I’ve noticed recently that my most popular blog post is Playdough Coloring Alternatives where I use four different kids’ paint I have on hand (liquid watercolors, tempera paint, washable kid’s paint, and washable finger paints) to add color to my playdough recipe. As an aside if you don’t have food dye or kids’ paint you could also leave your playdough un-dyed and use washable markers to color on it instead. Anyway, seeing these numbers made me wonder if I should film a way to fix your playdough if it ends up too dry or too wet, a common issue when adding paint, and so this troubleshooting your playdough post was born.
Basically this whole post can be boiled down to (if you use this recipe):
- If it crumbles too easily and/or breaks apart it’s too dry. Add a bit of water and knead until it comes back together. Keep checking, adding water, and kneading until you like how it feels.
- If it’s too sticky, either to you or on the table, then it’s too wet. Sprinkle some flour on the table and knead it in. Keep checking, sprinkling, and kneading until it easily separates from you and the table.
Takeaway: With flour being much harder to get than water it’s overall better to make your playdough with less water than you’d probably need as it’s easier to add water in until the playdough texture is perfect for you than making it too wet and having to add more flour in. That said if you add more water than needed you can always bring it back if you have the flour.
If you want to see the playdough being made either too wet or too dry and then brought back to the proper texture you can watch the video above. I also included pictures of each stage below if you’d prefer that over video.
I first started by making blue playdough using my regular method. I mixed together the flour, table salt, cream of tartar, and canola oil. I then boiled some water, combined the water with blue food dye, and poured it over the mixed dry ingredients. Normally, when I do this, I do chose to add a bit of flour while kneading so if you’re short on flour I recommend leaving some of the water out and you can add as you need it, showcased in the next batch. If you want to see my playdough recipe or watch a video in which I make it you can check it out here. If you just want the recipe you can use the button right under the video to jump directly there or use this link.
For the next batch of playdough I used the same recipe. I chose equal amounts yellow and blue food dye, added to the measured and boiled water, to make green and then only poured about half to two thirds of that water so the resulting playdough would be too dry. I attempted to mix it as much as I could in the bowl, letting it cool down, before dumping it out onto the table. After trying to knead it together I formed the playdough into a little volcano and poured a bit of water in the center. I then put some of the excess dry bits in the hole, to soak up some of the water, and then attempted to knead it all together again. Once it was fully mixed in I checked if the playdough was too dry by grasping the playdough on either side and slowly pulling it apart. It broke in half easily and had small bits of playdough crumble off so I knew it was too dry. I, again, formed a volcano and poured a bit more water in and, again, kneaded it together. I kept repeating this process until the playdough was the right texture for me. If you add too much water, see the next color, you can always add some flour and knead it in to fully recover the playdough.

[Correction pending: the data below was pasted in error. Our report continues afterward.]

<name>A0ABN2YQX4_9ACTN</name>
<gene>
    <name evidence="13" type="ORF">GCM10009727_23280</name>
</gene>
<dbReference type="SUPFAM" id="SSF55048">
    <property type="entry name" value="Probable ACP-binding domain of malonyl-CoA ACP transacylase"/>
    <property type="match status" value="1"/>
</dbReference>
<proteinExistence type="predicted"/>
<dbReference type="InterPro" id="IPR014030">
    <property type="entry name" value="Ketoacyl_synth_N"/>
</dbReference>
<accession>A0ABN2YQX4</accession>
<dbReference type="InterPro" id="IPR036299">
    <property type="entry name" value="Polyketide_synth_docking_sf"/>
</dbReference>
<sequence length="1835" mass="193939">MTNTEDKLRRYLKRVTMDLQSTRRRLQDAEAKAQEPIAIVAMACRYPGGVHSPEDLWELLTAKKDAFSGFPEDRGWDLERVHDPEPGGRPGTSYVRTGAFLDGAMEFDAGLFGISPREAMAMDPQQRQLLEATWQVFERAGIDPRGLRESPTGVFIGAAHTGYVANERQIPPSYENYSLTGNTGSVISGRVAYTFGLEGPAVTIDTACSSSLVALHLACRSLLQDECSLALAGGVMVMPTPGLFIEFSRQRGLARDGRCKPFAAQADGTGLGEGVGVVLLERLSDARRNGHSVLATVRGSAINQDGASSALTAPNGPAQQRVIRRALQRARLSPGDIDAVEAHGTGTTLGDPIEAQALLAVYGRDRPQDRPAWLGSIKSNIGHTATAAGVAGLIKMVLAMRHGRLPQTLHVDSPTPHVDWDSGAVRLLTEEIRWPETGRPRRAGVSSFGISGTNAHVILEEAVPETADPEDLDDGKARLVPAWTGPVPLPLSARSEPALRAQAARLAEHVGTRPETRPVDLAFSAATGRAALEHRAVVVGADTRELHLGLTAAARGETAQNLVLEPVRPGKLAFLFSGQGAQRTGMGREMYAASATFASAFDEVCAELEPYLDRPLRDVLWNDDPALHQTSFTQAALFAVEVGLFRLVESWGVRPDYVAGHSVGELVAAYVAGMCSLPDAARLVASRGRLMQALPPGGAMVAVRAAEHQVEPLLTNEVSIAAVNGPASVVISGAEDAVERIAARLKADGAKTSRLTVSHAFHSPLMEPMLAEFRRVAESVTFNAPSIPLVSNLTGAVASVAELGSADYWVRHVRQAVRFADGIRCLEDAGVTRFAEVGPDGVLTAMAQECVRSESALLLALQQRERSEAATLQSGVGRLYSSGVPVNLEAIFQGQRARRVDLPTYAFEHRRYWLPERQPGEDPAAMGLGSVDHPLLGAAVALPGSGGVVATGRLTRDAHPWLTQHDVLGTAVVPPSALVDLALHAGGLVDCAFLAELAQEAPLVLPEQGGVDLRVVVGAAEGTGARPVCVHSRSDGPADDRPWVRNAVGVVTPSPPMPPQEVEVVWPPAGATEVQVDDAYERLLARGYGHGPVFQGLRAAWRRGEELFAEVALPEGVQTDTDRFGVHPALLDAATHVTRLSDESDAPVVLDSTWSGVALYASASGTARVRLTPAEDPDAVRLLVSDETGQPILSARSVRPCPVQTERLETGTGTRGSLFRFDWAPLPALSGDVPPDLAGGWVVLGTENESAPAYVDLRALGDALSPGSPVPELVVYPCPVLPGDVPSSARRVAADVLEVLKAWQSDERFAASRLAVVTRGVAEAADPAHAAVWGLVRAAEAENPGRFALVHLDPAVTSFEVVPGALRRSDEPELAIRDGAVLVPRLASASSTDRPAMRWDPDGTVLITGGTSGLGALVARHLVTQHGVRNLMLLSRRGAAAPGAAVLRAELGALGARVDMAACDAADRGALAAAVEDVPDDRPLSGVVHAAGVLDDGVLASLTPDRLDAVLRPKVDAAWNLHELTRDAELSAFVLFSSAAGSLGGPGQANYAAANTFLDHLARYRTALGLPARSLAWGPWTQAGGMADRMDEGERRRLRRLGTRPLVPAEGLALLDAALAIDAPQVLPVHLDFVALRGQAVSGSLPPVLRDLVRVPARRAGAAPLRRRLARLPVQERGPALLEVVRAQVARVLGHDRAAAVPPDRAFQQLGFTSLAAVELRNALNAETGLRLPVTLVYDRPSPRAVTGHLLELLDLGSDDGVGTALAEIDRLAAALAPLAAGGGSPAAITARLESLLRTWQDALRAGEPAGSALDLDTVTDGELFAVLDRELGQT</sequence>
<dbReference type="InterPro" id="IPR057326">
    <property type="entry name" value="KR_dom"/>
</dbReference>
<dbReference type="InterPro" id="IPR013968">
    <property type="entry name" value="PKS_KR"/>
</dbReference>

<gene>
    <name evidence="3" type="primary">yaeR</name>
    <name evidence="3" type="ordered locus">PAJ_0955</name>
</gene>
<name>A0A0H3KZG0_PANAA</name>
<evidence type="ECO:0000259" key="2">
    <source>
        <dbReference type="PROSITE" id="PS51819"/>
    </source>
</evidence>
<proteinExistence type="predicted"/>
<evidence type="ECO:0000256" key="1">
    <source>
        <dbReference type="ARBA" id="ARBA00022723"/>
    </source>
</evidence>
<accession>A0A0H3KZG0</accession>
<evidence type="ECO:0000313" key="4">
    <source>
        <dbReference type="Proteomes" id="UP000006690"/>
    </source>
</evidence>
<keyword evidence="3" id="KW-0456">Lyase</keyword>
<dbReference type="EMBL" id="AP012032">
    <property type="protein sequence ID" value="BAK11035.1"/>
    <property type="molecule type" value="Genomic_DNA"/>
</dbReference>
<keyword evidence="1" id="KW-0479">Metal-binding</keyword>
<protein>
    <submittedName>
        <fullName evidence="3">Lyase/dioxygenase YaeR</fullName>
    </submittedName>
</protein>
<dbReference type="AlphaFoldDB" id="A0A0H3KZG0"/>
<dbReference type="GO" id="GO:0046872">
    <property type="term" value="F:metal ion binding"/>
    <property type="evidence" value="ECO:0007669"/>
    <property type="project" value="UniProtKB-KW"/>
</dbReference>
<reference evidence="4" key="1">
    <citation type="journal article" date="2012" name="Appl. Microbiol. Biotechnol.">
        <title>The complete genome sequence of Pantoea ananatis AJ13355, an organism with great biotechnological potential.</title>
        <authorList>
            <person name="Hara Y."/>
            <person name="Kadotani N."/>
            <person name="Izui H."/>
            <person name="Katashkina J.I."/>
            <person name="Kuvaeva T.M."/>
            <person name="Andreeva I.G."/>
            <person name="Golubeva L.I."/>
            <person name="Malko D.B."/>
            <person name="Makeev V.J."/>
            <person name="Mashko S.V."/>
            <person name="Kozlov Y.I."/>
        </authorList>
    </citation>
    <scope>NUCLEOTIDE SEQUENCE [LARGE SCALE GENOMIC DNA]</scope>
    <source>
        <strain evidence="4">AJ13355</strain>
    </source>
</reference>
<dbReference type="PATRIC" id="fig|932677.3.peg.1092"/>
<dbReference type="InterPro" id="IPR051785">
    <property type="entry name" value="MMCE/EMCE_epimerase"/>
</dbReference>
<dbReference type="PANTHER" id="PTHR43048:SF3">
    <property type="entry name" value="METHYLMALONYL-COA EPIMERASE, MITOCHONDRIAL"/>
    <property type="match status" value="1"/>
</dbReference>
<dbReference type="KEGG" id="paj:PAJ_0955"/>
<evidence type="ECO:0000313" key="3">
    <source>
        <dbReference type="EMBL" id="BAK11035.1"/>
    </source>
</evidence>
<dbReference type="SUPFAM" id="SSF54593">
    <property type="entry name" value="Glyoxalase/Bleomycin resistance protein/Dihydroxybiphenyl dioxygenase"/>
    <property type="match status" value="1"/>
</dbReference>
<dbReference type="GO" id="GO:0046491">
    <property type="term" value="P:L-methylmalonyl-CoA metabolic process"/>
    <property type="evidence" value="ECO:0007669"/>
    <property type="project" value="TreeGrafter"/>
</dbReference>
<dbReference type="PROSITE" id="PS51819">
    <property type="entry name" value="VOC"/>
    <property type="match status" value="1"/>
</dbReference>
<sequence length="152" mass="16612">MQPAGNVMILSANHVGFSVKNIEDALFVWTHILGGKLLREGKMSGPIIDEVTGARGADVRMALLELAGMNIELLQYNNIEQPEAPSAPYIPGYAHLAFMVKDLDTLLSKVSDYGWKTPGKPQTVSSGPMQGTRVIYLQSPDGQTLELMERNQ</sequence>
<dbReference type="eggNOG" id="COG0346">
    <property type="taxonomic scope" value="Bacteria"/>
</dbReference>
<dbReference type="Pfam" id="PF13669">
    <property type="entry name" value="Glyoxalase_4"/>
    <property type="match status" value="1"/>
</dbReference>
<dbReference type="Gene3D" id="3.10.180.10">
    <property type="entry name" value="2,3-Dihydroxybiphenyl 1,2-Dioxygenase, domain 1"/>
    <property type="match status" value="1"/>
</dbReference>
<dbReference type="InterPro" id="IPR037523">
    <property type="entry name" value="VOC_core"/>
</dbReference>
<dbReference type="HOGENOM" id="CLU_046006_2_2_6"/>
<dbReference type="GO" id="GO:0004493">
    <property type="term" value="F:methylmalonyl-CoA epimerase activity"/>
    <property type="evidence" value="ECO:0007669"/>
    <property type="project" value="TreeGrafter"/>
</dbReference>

For the final batch of playdough I wanted to make it too wet to show the opposite problem. I knew the easiest way to make too wet playdough would be to dye it with kids’ paint rather than with food dye. Since I was making the playdough too wet on purpose I dumped in all of my, plain, water before dying it by adding brown tempera paint, twice. This ended up being much more liquid than I had bargained for as I ended up with a slushy mess in my bowl. Instead of attempting to recover the playdough in the bowl I, instead, sprinkled the table liberally with flour, dumped the playdough on top, and then attempted to mix it together with the spatula. Once it had cooled enough and was a bit less sticky I switched to kneading the playdough while pausing, frequently, to sprinkle on more flour or scrape the playdough off the table with my spatula. After a lot more flour was added it was finally feeling almost like the first two playdoughs and was ready to be played with.
And with that the three playdoughs were done and ready to be played with. After rolling them into balls for a picture I transferred them to a freezer bag to keep them sealed and fresh for whenever we are next ready to play with them.
I hope this post helps you whether you are gathering your courage to make your first batch of playdough or whether you’ve already made some and might be looking to recover it. Have you made a lot of playdough before or are you new to it? I’d love to hear from you in the comments below.
EDIT: March 22nd, 2023:
I lost my comments when moved my website but wanted to share this comment in case it helps you. Back in December of 2020 Sita Swarbrick asked
How long will it keep and also after a week found made dough has gone sticky and moist
I shared that I haven’t had trouble with mine going bad although I seal mine in either a freezer bag or with plastic wrap whenever we’re not using it. We normally only toss it after the colors get mixed together and the kids want fresh stuff. Although my six year old has started making playdough cupcakes and leaving them out to dry out.
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I hope you week is going, overall, good.